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Drums are an essential part of Zulu celebrations, usually accompanied by dancing and chanting. The ingungu drum finds use in every traditional ritual and celebration, be it the onset of womanhood or a marriage ceremony.
The dances in Zulu culture are thus found to celebrate significant moments of life. Every special occasion has a dance dedicated to mark the moment. The hunting dance using the spear aims at providing warriors courage before they venture out to hunt. Another dance uses a small shield to mark military unity amongst the men and is performed only on royal occasions. The Indlamu is another traditional war dance featuring two dancers stomping hard to the beats of drums, carried out at weddings. The Reed dance is a unique annual event where only unmarried girls dance holding a long reed above their heads.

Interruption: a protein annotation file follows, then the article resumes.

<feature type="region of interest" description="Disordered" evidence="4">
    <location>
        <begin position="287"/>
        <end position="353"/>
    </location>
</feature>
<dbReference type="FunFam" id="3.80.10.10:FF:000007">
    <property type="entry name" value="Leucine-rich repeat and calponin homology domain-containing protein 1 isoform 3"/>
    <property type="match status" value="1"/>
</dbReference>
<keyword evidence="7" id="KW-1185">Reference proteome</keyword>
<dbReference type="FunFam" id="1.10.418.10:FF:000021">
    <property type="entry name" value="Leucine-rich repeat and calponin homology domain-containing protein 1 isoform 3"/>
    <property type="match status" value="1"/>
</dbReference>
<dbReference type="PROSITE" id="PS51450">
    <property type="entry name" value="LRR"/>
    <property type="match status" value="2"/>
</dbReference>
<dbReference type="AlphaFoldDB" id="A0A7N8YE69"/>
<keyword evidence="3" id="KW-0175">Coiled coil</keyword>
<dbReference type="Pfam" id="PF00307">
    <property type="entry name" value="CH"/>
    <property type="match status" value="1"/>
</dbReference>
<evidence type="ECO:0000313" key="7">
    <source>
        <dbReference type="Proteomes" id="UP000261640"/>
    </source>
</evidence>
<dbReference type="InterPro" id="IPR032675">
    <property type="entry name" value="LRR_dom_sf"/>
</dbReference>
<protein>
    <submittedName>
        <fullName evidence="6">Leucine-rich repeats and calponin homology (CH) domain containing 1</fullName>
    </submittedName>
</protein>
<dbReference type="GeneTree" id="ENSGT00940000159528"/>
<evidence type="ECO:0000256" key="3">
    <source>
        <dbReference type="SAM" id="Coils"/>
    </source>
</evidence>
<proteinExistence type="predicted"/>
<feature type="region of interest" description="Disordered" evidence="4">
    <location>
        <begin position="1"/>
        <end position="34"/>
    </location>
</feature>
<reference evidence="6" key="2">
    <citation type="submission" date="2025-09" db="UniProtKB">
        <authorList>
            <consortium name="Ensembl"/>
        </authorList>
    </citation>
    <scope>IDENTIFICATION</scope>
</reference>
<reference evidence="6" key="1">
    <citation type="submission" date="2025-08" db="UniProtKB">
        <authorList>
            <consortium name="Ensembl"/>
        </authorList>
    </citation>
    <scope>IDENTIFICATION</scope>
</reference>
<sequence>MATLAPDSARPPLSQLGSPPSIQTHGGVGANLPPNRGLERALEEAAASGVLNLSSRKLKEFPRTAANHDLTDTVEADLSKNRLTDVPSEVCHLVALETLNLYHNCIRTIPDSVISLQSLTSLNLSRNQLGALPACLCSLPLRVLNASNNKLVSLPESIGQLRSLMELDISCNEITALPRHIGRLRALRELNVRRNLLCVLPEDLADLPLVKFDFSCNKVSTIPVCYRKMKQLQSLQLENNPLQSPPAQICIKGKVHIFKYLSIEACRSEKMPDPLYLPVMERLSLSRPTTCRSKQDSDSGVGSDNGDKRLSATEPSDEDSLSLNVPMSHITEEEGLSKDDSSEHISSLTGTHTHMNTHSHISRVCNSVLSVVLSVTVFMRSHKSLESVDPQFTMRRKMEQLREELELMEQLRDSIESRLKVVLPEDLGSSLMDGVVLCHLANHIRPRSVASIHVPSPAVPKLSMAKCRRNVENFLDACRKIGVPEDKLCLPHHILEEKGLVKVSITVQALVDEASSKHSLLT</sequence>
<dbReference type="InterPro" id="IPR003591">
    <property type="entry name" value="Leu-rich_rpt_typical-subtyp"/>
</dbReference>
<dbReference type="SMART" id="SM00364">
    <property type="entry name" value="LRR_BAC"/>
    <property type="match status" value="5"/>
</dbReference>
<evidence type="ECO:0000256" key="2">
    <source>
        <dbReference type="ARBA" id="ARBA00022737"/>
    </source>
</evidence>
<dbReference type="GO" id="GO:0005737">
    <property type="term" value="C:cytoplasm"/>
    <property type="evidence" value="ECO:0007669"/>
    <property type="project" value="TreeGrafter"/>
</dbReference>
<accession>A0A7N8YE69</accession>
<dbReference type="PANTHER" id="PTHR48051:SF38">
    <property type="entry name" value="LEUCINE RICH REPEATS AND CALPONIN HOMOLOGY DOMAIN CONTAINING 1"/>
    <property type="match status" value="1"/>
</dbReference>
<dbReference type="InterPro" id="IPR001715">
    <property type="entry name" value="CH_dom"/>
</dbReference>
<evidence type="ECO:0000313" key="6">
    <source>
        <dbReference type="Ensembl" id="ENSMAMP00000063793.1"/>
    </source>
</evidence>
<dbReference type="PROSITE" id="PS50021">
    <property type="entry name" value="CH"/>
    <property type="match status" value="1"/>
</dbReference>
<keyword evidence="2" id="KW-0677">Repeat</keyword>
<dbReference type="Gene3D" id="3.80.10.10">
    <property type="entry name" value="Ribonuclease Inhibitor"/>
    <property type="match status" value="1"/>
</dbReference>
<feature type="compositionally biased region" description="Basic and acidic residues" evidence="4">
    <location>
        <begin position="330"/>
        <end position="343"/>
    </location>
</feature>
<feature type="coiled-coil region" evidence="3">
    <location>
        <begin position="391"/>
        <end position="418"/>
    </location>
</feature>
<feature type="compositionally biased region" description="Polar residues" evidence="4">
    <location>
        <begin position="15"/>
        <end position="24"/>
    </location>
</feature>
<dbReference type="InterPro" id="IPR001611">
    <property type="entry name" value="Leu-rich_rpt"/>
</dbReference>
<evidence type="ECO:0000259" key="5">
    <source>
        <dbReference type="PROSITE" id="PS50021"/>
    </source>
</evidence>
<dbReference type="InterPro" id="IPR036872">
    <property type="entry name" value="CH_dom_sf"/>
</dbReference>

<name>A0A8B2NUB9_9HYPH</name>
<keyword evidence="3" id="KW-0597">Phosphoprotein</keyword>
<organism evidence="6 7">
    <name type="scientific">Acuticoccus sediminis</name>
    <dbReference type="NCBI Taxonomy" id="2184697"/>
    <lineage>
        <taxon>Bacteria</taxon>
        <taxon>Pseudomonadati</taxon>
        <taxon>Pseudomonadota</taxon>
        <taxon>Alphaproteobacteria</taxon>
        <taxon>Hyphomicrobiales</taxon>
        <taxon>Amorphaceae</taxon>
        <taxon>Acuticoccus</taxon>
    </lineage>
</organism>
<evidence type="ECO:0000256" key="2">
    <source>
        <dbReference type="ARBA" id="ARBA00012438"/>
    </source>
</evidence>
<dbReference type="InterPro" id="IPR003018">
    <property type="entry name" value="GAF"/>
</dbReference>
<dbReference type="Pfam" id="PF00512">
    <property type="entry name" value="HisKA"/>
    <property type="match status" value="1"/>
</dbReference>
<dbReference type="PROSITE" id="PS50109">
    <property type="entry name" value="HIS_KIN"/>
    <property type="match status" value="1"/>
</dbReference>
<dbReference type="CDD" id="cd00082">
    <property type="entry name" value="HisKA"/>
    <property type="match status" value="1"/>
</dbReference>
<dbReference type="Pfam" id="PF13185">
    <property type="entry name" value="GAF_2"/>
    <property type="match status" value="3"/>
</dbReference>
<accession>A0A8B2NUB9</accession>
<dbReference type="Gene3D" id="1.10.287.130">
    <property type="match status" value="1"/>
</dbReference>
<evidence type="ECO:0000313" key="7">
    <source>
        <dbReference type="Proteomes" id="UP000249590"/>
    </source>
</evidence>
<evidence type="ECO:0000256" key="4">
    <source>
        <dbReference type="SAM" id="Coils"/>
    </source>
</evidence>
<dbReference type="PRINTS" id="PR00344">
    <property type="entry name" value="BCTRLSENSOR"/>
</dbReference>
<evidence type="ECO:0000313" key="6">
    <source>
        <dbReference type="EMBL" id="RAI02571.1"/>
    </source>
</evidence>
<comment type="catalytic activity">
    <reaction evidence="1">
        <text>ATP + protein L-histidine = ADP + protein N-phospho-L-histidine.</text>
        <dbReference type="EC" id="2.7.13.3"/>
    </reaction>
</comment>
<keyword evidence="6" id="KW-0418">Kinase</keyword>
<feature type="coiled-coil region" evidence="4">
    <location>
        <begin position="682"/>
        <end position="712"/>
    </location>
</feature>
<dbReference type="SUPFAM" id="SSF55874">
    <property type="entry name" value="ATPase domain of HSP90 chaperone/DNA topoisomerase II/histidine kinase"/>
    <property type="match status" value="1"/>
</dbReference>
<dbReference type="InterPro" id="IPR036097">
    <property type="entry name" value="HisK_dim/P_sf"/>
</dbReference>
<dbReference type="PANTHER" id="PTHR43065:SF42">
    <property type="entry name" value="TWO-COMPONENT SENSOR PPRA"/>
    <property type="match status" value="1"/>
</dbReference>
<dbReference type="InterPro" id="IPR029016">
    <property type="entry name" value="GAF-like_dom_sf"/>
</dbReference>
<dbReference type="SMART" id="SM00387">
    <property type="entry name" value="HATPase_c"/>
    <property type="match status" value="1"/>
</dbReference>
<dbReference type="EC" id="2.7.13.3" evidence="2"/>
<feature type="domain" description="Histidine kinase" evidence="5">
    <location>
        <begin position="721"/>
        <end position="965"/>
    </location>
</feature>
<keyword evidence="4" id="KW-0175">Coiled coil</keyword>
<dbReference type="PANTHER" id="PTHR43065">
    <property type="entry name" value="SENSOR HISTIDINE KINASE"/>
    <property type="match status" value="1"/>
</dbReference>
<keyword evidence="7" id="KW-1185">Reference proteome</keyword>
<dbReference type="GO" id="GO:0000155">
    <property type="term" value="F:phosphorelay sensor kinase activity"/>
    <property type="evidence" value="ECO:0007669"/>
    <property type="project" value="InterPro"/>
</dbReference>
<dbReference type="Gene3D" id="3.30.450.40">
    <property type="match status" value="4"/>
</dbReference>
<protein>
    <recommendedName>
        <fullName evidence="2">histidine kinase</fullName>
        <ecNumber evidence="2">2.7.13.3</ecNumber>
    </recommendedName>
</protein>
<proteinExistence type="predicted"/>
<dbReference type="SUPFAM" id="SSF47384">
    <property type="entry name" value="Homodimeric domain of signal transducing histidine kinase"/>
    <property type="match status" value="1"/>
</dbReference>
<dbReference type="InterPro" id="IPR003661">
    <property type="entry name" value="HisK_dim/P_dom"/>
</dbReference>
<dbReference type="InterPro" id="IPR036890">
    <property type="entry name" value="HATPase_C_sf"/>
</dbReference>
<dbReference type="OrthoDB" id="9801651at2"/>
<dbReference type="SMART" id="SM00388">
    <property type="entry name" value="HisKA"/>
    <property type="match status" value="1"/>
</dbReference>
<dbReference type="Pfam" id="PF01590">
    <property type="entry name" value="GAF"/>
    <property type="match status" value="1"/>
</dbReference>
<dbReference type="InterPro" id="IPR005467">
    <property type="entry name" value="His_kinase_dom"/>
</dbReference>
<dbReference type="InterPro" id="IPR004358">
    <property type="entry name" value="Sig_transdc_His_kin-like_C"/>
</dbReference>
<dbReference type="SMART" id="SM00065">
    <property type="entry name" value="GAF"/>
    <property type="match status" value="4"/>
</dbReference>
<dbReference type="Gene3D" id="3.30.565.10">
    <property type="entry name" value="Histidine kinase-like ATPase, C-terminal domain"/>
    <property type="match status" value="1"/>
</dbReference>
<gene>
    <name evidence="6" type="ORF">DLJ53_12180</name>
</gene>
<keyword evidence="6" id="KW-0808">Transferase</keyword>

Zulu traditions – an integral fabric of the Zulu society

Zulu Culture woman

As in any ancient culture, the Zulu culture is also based on spirituality and the power of ancestors. They are remembered throughout the passage of life – at birth, puberty, marriage and death. The Zulus have several rituals that pay homage to the soul of the departed and invoke their blessings. Herbs and animal sacrifice are commonly used to appease ancestral spirits.

Social disputes take on a warrior mode within the Zulu community. Duels are fought until the flow of blood decides the winner. This is yet another way that the Zulu people keep their warrior legacy

The Zulu attire – an expression of traditionalism and sustainability